The Turkish government is taking measures to protect consumers by imposing large fines for those that engage in unlawful practices.
As part of those efforts, a parliamentary commission has passed a draft bill that would introduce higher fines for engaging in stockpiling practices, a move which is designed to rein in on fast-rising prices.
On Dec. 16, the parliament’s industry, trade, and technology commission discussed and approved the legislation proposal which makes amendments in certain articles of the existing law that regulates retail trade.
The legislation approved at the commission foresees higher fines for producers, suppliers and retailers for engaging practices which may distort the free competition, the working of the market and result in a shortage of goods. The draft law redefines the practice of stockpiling.
According to the legislation, the lower and upper limits of fines for stockpiling will be increased to 100,000 Turkish Liras ($6,400) and 2 million liras ($127,000) from the current 50,000 liras and 500,000 liras, respectively.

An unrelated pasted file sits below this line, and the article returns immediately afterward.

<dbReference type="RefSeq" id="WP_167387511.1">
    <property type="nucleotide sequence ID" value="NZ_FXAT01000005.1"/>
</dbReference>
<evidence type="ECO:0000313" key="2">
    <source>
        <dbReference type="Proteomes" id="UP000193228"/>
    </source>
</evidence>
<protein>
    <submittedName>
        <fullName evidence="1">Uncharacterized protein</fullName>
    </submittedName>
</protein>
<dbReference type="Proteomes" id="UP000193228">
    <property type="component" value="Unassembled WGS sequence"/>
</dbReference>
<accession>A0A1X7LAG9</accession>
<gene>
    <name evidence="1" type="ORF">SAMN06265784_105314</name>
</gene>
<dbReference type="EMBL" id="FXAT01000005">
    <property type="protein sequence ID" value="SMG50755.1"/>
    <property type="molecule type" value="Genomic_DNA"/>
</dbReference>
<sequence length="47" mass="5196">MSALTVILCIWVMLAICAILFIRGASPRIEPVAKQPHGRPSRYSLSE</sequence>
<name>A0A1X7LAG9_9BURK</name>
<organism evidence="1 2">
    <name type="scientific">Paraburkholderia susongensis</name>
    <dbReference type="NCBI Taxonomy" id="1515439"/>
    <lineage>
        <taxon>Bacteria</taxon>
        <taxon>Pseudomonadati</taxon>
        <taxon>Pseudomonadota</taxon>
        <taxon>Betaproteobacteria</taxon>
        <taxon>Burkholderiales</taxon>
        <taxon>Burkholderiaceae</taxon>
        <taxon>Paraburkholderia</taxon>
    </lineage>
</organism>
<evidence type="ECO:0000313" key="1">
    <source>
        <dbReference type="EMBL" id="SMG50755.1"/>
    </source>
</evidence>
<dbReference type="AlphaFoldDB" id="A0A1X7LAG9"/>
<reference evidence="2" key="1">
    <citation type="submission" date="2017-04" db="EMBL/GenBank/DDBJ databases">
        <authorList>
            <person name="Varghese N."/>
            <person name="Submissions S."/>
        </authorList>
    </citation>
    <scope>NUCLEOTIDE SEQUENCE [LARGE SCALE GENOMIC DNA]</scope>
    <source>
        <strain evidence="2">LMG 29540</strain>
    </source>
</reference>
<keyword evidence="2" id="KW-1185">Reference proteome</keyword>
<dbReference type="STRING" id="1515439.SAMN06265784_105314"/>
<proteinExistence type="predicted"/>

The legislation is expected to be discussed in the general assembly of parliament in the coming days.
The draft law was prepared by lawmakers from the ruling Justice and Development Party (AKP) amid widespread complaints among the public regarding the sharp increases in the prices of many goods over the past weeks.
Government officials argue that the depreciation of the Turkish Lira against major foreign currencies cannot alone explain the excessive price increases.
Meanwhile, units from the municipality police in the Sultangazi district of Istanbul conducted inspections in supermarkets to check the prices of staples foods and their inventories.
Officials said that during inspections they found discrepancies between the price tag on certain products and the prices customers are charged for those products at cash register and that they sent documents to the Trade Ministry for further assessments.
On a related note, the Trade Ministry has decided to increase fines by 36 percent for 2022 for businesses that deceive consumers and sell defective goods.
Fines for establishments that sell products which put consumers’ safety and health at risk will also be hiked by 36 percent.
New regulation foresees up to 31,000 liras fine for misleading advertisements aired on local channels and the fine for similar advertisements goes up to 622,000 liras if aired on national TVs.